Background: Primary autoimmune haemolytic anaemia (AIHA) is an autoantibody mediated condition characterised by a variable disease course. A myriad of immunomodulatory agents have been employed but there is a paucity of evidence to support their use or compare their effectiveness.
Objectives: To determine the effects of various disease-modifying treatment modalities in people with AHIHA.
Search methods: We searched MEDLINE (Ovid) (1946 to 2021), Embase (Ovid) (1974 to 2021), Latin American and Caribbean Health Sciences Literature (LILACS) (1982 to 2021), and the Cochrane Library (CENTRAL). Clinical trial registries and relevant conference proceedings were also reviewed. Records were included as of 7 March 2021. We did not impose any language restrictions.
Selection criteria: Randomised controlled trials (RCTs) comparing immunosuppressive or immunomodulatory treatments against no treatment, placebo, or another immunosuppressive or immunomodulatory treatment, for people of all age with idiopathic AIHA.
Data collection and analysis: We used standard methodological procedures expected by Cochrane. The prioritised pre-defined outcomes included complete haematological response at 12 months, frequency of adverse events at two, six and 12 months, partial haematological response at 12 months, overall survival at six and 12 months, relapse-free survival (RFS) at six and 12 months, red blood cel (RBC) transfusion requirement after treatment at 12 months, and quality of life (QOL) as measured by validated instruments at 12 months. Based on data availability, we were only able to perform meta-analysis on frequency of complete haematological response.
Main results: Two trials were included, enrolling a total of 104 adult participants (96 randomised) with warm AIHA in the setting of tertiary referral centres, both comparing the effectiveness between rituximab (375 mg/m2 weekly for four weeks, or 1000 mg for two doses two weeks apart) plus glucocorticoid (prednisolone 1.5 or 1mg/kg/day with taper) and glucocorticoid monotherapy. The average age of participants in the two trials were 67 and 71, respectively. One of the included studies had good methodological quality with low risk of bias, whereas the other study had high risk of performance and detection bias due to lack of blinding. Compared with glucocorticoid alone, adding rituximab may result in a large increase of complete response at 12 months (n = 96, risk ratio (RR) 2.13, 95% confidence interval (CI) 1.34 to 3.40, GRADE: low-certainty evidence). Rates of adverse effects at prespecified time-points were not reported. Limited data on partial haematological response were reported. The evidence is very uncertain about the effect of adding rituximab to glucocorticoids on partial haematological response at 12 months (n = 32; study = 1; RR 3.00, 95% CI 0.13 to 68.57; GRADE very low-certainty evidence). RBC transfusion need at 12 months was reported in one study, with four participants (mean number of packed red cell units 4.0 ± 2.82) from the rituximab group and five participants from the placebo (corticosteroid only) (mean number of packed red cell units 5.6 ± 4.15) group requiring transfusion, indicating very uncertain evidence about the effect of adding rituximab to glucocorticoids (n = 32, RR 0.80, 95% CI 0.26 to 2.45, GRADE very low-certainty evidence). The other study did not report transfusion requirement at prespecified time points but reported no difference in transfusion requirement between the two groups when comparing responders from enrolment to end of response or to the end of study follow-up (34 units versus 30 units, median [range]: 0 [1 to 6] versus 0 [1 to 5], P = 0·81). Overall survival and RFS rates at prespecified time-points were not explicitly reported in either study. Data on QOL were not available.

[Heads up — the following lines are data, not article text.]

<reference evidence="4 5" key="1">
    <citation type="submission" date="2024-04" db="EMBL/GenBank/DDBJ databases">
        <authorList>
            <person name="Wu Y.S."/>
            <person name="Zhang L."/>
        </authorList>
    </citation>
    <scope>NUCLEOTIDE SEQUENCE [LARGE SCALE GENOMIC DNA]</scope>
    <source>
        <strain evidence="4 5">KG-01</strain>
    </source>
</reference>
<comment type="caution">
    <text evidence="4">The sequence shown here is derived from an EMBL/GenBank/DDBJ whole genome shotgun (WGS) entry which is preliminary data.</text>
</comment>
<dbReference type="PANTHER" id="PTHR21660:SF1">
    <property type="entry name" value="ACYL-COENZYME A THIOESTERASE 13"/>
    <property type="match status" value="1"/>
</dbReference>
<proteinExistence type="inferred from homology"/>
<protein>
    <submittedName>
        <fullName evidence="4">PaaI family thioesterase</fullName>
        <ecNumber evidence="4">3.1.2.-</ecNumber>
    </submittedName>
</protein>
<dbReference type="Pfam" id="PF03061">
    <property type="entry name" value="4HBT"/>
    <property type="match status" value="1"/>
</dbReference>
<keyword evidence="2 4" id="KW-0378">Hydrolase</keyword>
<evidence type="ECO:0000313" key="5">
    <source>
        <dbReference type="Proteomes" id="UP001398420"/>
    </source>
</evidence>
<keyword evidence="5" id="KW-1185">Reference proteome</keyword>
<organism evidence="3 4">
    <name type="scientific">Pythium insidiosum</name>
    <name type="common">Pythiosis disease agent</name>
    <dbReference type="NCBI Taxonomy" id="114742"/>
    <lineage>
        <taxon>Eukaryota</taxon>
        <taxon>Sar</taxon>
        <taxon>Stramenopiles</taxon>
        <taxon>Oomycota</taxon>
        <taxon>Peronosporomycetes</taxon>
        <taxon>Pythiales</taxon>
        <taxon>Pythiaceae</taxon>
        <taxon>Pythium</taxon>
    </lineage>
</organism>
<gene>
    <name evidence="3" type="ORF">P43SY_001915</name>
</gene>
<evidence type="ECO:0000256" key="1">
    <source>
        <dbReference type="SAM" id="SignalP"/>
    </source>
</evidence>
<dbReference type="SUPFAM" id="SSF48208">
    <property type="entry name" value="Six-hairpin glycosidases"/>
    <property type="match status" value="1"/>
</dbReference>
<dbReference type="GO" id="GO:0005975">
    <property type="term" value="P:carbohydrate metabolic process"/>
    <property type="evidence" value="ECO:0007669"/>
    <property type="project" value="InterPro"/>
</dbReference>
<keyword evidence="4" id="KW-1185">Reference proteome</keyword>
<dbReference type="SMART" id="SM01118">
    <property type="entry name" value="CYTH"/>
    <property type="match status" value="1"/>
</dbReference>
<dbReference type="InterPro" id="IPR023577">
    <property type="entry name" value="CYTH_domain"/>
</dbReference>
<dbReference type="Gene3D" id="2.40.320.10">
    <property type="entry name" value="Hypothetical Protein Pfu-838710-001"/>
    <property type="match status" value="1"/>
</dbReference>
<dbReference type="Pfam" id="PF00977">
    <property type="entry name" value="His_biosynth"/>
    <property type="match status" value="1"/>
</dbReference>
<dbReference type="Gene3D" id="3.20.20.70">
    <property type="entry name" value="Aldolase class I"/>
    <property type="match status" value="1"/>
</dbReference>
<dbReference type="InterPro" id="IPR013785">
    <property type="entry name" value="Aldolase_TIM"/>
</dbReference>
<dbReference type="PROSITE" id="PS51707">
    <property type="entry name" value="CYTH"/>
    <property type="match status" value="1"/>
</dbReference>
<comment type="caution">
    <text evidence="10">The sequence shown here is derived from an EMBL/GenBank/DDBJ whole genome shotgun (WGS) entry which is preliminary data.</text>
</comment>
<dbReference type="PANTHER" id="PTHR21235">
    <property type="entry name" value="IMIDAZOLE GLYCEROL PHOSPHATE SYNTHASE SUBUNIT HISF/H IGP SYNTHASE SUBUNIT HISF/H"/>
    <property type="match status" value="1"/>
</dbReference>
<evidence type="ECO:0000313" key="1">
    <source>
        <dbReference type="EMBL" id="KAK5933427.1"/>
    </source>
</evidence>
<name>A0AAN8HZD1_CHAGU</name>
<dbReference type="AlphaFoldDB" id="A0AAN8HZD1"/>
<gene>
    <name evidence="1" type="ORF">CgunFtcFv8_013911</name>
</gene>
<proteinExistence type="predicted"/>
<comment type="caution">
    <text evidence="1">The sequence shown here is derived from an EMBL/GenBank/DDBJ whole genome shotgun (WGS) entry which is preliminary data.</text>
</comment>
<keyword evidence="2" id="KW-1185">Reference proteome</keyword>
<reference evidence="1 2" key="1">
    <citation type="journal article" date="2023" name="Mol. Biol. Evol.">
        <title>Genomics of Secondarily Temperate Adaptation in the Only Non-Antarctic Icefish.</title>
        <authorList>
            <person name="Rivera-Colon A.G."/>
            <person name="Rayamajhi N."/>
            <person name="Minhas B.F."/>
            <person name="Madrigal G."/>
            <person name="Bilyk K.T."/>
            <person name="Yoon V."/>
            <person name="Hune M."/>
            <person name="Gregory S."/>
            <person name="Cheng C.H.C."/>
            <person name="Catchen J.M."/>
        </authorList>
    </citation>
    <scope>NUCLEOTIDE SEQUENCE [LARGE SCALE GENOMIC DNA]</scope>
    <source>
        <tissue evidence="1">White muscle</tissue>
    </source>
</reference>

Authors' conclusions: Available literature on the effectiveness of immunomodulatory therapy for primary AIHA is restricted to comparison between rituximab plus glucocorticoid and glucocorticoid alone, in patients with newly diagnosed warm AIHA, calling for need for additional studies. The current result suggests that combinatory therapy with rituximab and glucocorticoid may increase the rate of complete haematological response over glucocorticoid monotherapy.
Trial registration: ClinicalTrials.gov NCT04119050.
Copyright © 2021 The Cochrane Collaboration. Published by John Wiley & Sons, Ltd.